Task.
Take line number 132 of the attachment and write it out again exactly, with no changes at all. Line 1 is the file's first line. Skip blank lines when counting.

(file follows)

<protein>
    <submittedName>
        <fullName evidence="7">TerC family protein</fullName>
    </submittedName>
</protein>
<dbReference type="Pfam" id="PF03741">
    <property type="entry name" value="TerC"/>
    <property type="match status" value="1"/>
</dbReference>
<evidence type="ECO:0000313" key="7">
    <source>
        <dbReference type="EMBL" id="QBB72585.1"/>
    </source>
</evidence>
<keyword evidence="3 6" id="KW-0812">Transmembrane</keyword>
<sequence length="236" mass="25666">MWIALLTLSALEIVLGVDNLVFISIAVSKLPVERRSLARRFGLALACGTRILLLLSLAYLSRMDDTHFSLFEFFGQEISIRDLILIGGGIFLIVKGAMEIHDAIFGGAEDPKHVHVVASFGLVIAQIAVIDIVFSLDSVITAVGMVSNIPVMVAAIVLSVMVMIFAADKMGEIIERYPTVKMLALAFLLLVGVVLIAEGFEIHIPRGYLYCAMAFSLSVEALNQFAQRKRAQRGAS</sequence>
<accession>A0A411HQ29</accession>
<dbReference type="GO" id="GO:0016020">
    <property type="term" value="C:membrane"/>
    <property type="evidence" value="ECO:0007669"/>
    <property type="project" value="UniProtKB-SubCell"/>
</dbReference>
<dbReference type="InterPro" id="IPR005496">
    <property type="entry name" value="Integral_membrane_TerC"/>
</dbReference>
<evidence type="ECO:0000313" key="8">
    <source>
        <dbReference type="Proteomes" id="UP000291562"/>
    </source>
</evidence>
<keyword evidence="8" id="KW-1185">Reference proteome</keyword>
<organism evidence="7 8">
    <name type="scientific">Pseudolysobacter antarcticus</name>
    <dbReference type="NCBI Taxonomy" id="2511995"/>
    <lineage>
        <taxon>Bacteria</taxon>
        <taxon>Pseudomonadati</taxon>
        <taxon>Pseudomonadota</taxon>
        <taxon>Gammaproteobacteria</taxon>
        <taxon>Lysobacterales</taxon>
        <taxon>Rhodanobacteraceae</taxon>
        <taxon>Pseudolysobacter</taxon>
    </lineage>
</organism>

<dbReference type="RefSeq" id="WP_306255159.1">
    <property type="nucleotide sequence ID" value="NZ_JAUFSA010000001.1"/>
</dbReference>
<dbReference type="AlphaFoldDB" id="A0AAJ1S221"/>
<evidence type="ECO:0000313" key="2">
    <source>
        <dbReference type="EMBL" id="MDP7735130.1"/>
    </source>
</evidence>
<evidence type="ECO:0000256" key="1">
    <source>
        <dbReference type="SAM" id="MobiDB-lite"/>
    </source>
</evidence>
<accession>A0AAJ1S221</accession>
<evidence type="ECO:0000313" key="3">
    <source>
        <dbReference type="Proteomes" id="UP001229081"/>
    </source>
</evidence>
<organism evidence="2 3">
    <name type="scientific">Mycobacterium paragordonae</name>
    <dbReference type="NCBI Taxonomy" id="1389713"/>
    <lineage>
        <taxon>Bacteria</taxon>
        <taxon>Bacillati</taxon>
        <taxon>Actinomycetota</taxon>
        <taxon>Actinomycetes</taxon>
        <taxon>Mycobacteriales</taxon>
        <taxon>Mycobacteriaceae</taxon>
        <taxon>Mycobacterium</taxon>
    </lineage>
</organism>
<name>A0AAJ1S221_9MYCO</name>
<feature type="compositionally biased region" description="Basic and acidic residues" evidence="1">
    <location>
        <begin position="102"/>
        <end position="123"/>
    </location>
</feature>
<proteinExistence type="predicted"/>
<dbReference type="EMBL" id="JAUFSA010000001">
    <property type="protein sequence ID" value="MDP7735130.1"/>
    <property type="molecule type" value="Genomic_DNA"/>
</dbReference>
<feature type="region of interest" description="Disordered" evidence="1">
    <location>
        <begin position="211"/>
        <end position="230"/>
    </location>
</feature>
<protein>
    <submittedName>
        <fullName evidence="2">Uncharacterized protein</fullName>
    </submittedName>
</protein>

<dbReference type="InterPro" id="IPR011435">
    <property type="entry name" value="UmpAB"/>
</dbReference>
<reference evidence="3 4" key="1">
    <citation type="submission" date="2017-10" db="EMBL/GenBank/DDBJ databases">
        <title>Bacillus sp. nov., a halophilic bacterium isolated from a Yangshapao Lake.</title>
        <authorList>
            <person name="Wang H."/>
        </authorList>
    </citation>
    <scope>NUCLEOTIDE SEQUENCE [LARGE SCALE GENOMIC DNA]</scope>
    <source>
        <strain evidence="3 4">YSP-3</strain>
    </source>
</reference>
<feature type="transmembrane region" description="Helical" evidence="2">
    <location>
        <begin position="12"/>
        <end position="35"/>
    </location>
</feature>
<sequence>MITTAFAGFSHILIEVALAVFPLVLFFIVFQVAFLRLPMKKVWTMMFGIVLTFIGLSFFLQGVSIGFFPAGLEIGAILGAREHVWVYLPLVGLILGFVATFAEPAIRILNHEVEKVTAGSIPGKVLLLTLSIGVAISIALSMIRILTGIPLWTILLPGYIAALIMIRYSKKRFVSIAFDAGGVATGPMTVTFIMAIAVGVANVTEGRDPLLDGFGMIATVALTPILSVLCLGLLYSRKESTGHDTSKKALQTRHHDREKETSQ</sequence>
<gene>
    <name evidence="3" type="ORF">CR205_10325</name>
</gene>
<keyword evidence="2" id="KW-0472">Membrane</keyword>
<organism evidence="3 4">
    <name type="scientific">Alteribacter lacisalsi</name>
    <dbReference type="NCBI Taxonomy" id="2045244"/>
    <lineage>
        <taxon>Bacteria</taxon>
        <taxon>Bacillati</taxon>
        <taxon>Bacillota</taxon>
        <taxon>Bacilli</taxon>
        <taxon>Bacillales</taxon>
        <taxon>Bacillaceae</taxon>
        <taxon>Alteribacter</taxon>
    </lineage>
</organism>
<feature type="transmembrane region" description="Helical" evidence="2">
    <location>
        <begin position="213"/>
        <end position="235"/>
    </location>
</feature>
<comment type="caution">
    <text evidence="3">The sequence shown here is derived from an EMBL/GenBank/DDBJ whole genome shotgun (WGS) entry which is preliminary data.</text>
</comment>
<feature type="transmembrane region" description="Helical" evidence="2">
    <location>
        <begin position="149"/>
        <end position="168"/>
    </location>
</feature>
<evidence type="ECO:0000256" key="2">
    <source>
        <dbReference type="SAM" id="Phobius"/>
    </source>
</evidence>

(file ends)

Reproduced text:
        <taxon>Bacillati</taxon>